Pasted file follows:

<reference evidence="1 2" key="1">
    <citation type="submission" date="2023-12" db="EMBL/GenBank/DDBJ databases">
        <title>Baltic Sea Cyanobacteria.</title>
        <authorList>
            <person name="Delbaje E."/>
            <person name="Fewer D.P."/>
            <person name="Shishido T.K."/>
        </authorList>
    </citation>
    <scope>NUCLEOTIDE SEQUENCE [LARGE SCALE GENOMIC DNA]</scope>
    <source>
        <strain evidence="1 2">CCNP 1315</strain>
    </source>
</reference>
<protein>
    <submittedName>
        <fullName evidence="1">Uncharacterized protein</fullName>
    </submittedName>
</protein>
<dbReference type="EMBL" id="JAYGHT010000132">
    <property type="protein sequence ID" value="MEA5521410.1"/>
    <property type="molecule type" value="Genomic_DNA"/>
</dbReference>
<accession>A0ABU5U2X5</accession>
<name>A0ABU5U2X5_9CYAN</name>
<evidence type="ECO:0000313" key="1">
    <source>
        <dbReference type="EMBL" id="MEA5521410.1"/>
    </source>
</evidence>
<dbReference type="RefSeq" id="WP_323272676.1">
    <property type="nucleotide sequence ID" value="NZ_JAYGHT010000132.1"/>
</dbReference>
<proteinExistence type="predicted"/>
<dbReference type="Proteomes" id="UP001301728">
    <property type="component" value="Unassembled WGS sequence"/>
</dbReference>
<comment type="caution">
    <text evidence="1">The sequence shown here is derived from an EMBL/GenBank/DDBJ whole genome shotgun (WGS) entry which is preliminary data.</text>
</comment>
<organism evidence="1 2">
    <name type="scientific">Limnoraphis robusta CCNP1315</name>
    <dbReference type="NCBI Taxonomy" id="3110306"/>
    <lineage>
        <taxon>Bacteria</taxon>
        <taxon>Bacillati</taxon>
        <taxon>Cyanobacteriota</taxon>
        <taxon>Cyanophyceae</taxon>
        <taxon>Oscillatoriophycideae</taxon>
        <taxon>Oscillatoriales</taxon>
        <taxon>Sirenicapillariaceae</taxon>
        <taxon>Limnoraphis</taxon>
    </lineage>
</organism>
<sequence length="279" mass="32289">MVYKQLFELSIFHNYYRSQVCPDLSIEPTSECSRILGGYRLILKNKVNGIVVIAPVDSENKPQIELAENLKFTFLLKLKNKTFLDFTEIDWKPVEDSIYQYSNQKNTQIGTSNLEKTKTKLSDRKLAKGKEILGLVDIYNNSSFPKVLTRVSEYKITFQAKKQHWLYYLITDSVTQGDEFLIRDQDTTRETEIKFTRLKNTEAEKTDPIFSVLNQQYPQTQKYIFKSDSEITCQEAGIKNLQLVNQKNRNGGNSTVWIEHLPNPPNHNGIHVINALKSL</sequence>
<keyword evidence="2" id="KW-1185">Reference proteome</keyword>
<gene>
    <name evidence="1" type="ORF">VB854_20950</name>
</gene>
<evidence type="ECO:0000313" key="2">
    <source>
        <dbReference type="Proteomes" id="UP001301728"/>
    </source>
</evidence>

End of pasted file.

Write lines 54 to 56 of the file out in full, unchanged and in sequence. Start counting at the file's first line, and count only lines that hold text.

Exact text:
</organism>
<sequence length="279" mass="32289">MVYKQLFELSIFHNYYRSQVCPDLSIEPTSECSRILGGYRLILKNKVNGIVVIAPVDSENKPQIELAENLKFTFLLKLKNKTFLDFTEIDWKPVEDSIYQYSNQKNTQIGTSNLEKTKTKLSDRKLAKGKEILGLVDIYNNSSFPKVLTRVSEYKITFQAKKQHWLYYLITDSVTQGDEFLIRDQDTTRETEIKFTRLKNTEAEKTDPIFSVLNQQYPQTQKYIFKSDSEITCQEAGIKNLQLVNQKNRNGGNSTVWIEHLPNPPNHNGIHVINALKSL</sequence>
<keyword evidence="2" id="KW-1185">Reference proteome</keyword>